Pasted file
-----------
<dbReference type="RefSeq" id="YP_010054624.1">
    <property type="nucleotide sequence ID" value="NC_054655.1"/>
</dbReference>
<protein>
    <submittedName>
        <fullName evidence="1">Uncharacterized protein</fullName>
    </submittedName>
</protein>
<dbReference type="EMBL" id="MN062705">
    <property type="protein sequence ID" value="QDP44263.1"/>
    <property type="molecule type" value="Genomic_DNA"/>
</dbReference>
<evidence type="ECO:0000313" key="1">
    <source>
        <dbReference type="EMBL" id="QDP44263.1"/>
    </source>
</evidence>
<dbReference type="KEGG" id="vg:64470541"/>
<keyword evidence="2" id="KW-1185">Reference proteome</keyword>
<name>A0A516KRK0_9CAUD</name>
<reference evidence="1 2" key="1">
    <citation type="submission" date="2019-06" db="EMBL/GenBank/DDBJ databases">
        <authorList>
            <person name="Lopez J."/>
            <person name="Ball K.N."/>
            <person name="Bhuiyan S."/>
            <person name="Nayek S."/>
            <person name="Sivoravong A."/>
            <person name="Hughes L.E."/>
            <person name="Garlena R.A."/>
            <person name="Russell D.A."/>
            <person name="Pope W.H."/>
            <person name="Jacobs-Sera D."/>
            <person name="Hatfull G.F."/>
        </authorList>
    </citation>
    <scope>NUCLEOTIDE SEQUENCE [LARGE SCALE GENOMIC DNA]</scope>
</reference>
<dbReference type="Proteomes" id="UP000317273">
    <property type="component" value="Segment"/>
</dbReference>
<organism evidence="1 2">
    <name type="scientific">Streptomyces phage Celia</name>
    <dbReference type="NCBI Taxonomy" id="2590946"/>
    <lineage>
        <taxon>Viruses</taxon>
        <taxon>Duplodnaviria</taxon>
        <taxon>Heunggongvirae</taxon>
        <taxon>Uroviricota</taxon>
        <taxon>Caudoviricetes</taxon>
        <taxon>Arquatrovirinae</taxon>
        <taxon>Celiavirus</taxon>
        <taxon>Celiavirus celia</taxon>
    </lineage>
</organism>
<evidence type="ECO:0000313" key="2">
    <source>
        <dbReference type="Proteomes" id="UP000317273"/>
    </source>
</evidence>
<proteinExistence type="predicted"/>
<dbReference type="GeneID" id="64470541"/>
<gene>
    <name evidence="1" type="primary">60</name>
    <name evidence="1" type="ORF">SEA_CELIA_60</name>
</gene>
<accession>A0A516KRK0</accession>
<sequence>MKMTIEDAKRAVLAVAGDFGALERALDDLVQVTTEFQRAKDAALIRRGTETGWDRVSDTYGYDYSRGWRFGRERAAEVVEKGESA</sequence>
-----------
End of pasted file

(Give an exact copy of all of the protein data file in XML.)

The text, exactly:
<dbReference type="RefSeq" id="YP_010054624.1">
    <property type="nucleotide sequence ID" value="NC_054655.1"/>
</dbReference>
<protein>
    <submittedName>
        <fullName evidence="1">Uncharacterized protein</fullName>
    </submittedName>
</protein>
<dbReference type="EMBL" id="MN062705">
    <property type="protein sequence ID" value="QDP44263.1"/>
    <property type="molecule type" value="Genomic_DNA"/>
</dbReference>
<evidence type="ECO:0000313" key="1">
    <source>
        <dbReference type="EMBL" id="QDP44263.1"/>
    </source>
</evidence>
<dbReference type="KEGG" id="vg:64470541"/>
<keyword evidence="2" id="KW-1185">Reference proteome</keyword>
<name>A0A516KRK0_9CAUD</name>
<reference evidence="1 2" key="1">
    <citation type="submission" date="2019-06" db="EMBL/GenBank/DDBJ databases">
        <authorList>
            <person name="Lopez J."/>
            <person name="Ball K.N."/>
            <person name="Bhuiyan S."/>
            <person name="Nayek S."/>
            <person name="Sivoravong A."/>
            <person name="Hughes L.E."/>
            <person name="Garlena R.A."/>
            <person name="Russell D.A."/>
            <person name="Pope W.H."/>
            <person name="Jacobs-Sera D."/>
            <person name="Hatfull G.F."/>
        </authorList>
    </citation>
    <scope>NUCLEOTIDE SEQUENCE [LARGE SCALE GENOMIC DNA]</scope>
</reference>
<dbReference type="Proteomes" id="UP000317273">
    <property type="component" value="Segment"/>
</dbReference>
<organism evidence="1 2">
    <name type="scientific">Streptomyces phage Celia</name>
    <dbReference type="NCBI Taxonomy" id="2590946"/>
    <lineage>
        <taxon>Viruses</taxon>
        <taxon>Duplodnaviria</taxon>
        <taxon>Heunggongvirae</taxon>
        <taxon>Uroviricota</taxon>
        <taxon>Caudoviricetes</taxon>
        <taxon>Arquatrovirinae</taxon>
        <taxon>Celiavirus</taxon>
        <taxon>Celiavirus celia</taxon>
    </lineage>
</organism>
<evidence type="ECO:0000313" key="2">
    <source>
        <dbReference type="Proteomes" id="UP000317273"/>
    </source>
</evidence>
<proteinExistence type="predicted"/>
<dbReference type="GeneID" id="64470541"/>
<gene>
    <name evidence="1" type="primary">60</name>
    <name evidence="1" type="ORF">SEA_CELIA_60</name>
</gene>
<accession>A0A516KRK0</accession>
<sequence>MKMTIEDAKRAVLAVAGDFGALERALDDLVQVTTEFQRAKDAALIRRGTETGWDRVSDTYGYDYSRGWRFGRERAAEVVEKGESA</sequence>